Speaking to the country this evening, Taoiseach Micheál Martin has said that he “wants to see our students on campus for the new academic year, enjoying the further and higher education experience that they deserve”.
Martin acknowledged that plans are being developed for the resumption of activities in the arts, culture, and educational sectors, however “the key factor remains stick with the strategy; a gradual, responsible, reopening”.
This acknowledgment came as the government announced their plan to move out of Ireland’s third and longest lockdown, which has lasted four months to date.
“It has been a tough and unprecedented year in so many ways,” Martin said. “You have done everything that has been asked of you. We as a government will continue to do everything we can to support you.”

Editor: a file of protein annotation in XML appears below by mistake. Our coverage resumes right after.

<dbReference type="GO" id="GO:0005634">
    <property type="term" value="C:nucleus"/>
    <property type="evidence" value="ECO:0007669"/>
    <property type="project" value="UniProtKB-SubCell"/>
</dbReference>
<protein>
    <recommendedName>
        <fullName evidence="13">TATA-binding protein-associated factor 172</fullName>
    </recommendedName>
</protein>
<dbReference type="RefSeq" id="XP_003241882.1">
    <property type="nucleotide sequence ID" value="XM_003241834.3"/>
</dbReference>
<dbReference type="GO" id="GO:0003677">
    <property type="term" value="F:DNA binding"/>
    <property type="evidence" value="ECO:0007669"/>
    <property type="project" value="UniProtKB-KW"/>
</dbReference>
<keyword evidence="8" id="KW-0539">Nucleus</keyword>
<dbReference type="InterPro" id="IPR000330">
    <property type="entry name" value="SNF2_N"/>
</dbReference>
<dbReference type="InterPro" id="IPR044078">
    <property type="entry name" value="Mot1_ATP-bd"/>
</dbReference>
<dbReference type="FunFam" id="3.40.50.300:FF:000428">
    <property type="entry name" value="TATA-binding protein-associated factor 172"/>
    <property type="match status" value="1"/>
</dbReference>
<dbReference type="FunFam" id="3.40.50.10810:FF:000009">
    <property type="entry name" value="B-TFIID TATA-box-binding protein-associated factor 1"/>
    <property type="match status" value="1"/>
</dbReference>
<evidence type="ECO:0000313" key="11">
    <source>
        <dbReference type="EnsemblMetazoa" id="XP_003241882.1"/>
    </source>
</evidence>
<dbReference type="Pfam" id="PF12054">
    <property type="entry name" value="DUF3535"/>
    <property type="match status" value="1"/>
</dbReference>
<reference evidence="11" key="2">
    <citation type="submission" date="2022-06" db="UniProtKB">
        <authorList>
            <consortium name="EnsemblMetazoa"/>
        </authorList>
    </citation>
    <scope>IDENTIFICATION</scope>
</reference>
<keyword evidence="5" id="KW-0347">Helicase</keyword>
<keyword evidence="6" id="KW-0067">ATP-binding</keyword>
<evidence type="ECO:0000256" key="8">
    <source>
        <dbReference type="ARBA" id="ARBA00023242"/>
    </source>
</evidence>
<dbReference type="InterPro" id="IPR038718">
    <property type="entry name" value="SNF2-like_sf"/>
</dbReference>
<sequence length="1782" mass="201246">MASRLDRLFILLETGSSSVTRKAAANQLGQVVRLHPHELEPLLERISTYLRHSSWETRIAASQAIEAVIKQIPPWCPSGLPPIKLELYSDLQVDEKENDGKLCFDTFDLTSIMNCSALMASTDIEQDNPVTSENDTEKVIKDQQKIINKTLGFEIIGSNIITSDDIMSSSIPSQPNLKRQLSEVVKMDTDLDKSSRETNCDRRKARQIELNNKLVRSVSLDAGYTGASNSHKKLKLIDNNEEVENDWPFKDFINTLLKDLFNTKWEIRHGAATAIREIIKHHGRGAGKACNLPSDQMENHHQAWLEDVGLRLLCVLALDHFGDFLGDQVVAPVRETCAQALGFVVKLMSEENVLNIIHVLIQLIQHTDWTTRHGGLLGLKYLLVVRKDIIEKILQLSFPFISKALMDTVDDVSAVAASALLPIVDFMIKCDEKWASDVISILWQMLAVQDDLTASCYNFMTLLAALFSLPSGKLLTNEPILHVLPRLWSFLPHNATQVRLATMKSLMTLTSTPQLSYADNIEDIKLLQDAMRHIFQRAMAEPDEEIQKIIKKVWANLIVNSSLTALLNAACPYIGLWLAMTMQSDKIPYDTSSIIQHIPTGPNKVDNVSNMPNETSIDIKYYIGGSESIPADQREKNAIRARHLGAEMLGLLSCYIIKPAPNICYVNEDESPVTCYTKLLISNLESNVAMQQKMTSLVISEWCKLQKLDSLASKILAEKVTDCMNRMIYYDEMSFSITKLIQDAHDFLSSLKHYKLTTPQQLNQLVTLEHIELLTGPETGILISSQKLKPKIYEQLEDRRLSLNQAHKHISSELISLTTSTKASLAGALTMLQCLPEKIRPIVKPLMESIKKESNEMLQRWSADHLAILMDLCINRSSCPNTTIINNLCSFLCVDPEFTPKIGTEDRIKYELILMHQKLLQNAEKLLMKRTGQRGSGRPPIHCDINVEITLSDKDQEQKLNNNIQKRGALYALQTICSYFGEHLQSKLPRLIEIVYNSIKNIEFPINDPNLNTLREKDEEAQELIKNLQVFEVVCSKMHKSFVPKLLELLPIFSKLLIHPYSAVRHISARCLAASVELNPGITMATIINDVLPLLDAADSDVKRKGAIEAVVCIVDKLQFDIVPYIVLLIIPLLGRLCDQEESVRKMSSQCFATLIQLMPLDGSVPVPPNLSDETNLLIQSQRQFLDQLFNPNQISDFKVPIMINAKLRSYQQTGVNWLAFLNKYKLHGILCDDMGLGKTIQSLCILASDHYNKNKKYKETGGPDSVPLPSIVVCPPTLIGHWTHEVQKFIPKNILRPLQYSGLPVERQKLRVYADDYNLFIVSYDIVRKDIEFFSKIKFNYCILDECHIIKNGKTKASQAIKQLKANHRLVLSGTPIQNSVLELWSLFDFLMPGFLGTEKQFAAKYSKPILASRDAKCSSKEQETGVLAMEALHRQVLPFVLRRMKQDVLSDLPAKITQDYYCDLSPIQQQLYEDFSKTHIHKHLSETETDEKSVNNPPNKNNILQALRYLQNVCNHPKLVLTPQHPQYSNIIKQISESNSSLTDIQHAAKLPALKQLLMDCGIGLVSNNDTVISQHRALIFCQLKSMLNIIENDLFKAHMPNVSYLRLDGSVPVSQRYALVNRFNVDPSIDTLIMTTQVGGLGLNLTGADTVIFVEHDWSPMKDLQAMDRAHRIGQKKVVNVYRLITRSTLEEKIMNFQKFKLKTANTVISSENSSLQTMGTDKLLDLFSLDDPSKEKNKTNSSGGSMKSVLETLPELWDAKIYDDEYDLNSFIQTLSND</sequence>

It was also announced that inter-country travel and outdoor gatherings of six people from up to three households will be permitted from May 10. Personal services, including barbers and hairdressers, will also resume from May 10, and non-essential retail will open fully from May 17.
From June 7, outdoor services in restaurants and pubs will return, alongside the reopening of cinemas.
Third level education has been almost completely online since the beginning of the pandemic, with some exceptions for essential in-person activities.
While students were informed before the beginning of the first term of the academic year 2020/21 they would resume a hybrid learning approach in September, this was cancelled a few weeks prior due to concerns about a rise in Covid-19 cases in the country. Similarly, students were told in January that due to a spike in the number of Covid-19 cases following the Christmas period, online learning was to remain the primary form of education in Trinity for the remainder of the academic year.
Minister for Higher and Further Education Simon Harris has said that the use of rapid antigen testing could facilitate the safe return of on-campus learning in the Autumn.